A sliver of reality

AEON – A sliver of reality

[ 8/September/22 Science and mathematics may never fully capture the physical universe. Are there hard limits to human intelligence?]

David H Wolpert writes:
“What can I ever know about that which lies beyond the limits of what I can even imagine?”
Good question?
Are there any such limits???

“brains are extraordinarily expensive metabolically”

“Evolutionarily speaking, it is stupid to be smart”
It is smart to be smart only in contexts (Niches) where the benefits of being smart outweigh the considerable costs.
We do seem to exist in such a universe.

“We do not have a good understanding of exactly how our neural hardware grants us abstract intelligence. We do not understand how ‘brain makes mind’.”
Speak for yourself, not me.
Having been fascinated in that subject for 50 years, I think I have a reasonably good handle on it, but it would take me years to explain it to someone else.

“the entire biosphere has never lost the ability to engage in certain kinds of cognitive capability.”
Not true.
There have been multiple massive extinction events, and it seems very probable that substantial cognitive capability was lost in each of them, but it re-emerge over time.

“Up until around 50,000 years ago, the collective intelligence on Earth was increasing gradually and smoothly.”
It was clearly on an exponential.
All exponential curves look flat looking back, and like walls looking ahead.

“that our kinds of intelligence far exceed those of our hominin ancestors.”
Not at all sure that is true.
We have certainly developed language and mechanisms of passing on complex learnings, and that has been on an exponential curve also, with books, printing presses, modern digital communications, etc.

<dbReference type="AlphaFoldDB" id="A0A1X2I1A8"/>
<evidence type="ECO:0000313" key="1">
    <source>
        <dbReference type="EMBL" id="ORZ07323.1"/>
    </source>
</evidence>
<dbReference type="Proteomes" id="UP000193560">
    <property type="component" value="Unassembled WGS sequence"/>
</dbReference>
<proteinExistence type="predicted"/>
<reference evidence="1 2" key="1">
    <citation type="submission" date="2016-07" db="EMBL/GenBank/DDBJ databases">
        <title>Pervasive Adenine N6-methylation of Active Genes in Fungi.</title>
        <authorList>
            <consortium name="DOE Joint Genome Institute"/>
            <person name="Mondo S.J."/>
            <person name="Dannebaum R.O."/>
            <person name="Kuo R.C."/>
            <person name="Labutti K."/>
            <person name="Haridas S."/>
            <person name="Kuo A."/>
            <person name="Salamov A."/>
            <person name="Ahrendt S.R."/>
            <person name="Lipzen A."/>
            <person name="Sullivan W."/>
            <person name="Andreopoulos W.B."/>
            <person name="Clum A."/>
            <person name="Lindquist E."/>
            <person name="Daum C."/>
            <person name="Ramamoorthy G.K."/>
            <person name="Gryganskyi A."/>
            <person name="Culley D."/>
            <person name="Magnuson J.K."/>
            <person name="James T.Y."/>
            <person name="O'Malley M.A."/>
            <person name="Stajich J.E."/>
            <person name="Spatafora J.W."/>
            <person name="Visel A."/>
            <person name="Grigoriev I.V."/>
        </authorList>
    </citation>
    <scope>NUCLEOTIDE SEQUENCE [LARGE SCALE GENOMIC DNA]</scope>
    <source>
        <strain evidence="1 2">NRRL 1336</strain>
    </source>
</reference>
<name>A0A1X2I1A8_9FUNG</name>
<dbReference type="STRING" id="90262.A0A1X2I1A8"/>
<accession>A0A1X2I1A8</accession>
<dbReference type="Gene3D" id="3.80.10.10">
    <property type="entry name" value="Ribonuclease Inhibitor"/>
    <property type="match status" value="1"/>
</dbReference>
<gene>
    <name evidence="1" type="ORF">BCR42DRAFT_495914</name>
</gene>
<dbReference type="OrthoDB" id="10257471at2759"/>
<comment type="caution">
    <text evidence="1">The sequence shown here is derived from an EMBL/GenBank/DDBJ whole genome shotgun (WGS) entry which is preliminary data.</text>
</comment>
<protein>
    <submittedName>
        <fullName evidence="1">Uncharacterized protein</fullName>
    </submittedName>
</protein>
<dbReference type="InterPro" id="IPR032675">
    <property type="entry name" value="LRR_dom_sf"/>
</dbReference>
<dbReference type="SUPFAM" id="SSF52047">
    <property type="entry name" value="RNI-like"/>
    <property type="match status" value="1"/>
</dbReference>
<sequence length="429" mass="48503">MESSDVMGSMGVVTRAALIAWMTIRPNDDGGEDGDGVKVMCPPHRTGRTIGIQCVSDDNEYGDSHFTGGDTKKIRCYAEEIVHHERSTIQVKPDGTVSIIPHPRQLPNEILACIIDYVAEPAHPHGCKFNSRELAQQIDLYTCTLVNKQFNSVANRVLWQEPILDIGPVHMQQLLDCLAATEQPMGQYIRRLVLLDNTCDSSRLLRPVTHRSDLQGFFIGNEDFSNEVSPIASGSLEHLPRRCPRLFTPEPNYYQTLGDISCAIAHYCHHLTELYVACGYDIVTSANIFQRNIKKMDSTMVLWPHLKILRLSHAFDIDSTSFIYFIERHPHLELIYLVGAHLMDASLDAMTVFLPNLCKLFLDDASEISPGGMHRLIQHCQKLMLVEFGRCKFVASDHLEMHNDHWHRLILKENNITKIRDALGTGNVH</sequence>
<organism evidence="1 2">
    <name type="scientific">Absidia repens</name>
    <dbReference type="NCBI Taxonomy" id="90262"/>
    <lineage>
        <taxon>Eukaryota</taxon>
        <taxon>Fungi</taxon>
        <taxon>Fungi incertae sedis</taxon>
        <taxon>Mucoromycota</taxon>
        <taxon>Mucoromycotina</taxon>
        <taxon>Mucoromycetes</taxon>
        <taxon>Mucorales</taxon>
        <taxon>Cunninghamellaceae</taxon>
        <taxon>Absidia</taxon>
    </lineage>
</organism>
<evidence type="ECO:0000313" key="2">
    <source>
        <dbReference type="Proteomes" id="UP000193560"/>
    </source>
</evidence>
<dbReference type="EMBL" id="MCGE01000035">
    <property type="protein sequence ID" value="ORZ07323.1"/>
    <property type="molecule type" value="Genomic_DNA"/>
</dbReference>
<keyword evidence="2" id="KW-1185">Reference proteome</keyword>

The more concepts we have, the more tools we can make, leading to more concepts ……

Simulation hypotheses lead to infinite recursion – invoke Ockham’s Razor. Until you have hard evidence of simulation, ignore it.

“It also seems likely that these cognitively superior ‘children’ of ours will be here within the next century. Presumably we will go extinct soon after their arrival (like all good parents making way for their children).”

Archea did not go extinct as cyanobateria created our oxygen atmosphere, but the niches within which they flourish are more restricted.
Similarly with most of the stages of organisms that have led to us.
There is no reason to posit our extinction from the next emergent set of entities in the evolutionary process we are participating in.
I do not plan on dying, haven’t since realising in 1974 that indefinite life extension was more than science fiction, that it was possible, if difficult.

Far too many unexamined and dangerous assumptions in that piece.
Some good stuff, but far too many errors.

About Ted Howard NZ

Seems like I might be a cancer survivor. Thinking about the systemic incentives within the world we find ourselves in, and how we might adjust them to provide an environment that supports everyone (no exceptions) with reasonable security, tools, resources and degrees of freedom, and reasonable examples of the natural environment; and that is going to demand responsibility from all of us - see www.tedhowardnz.com/money
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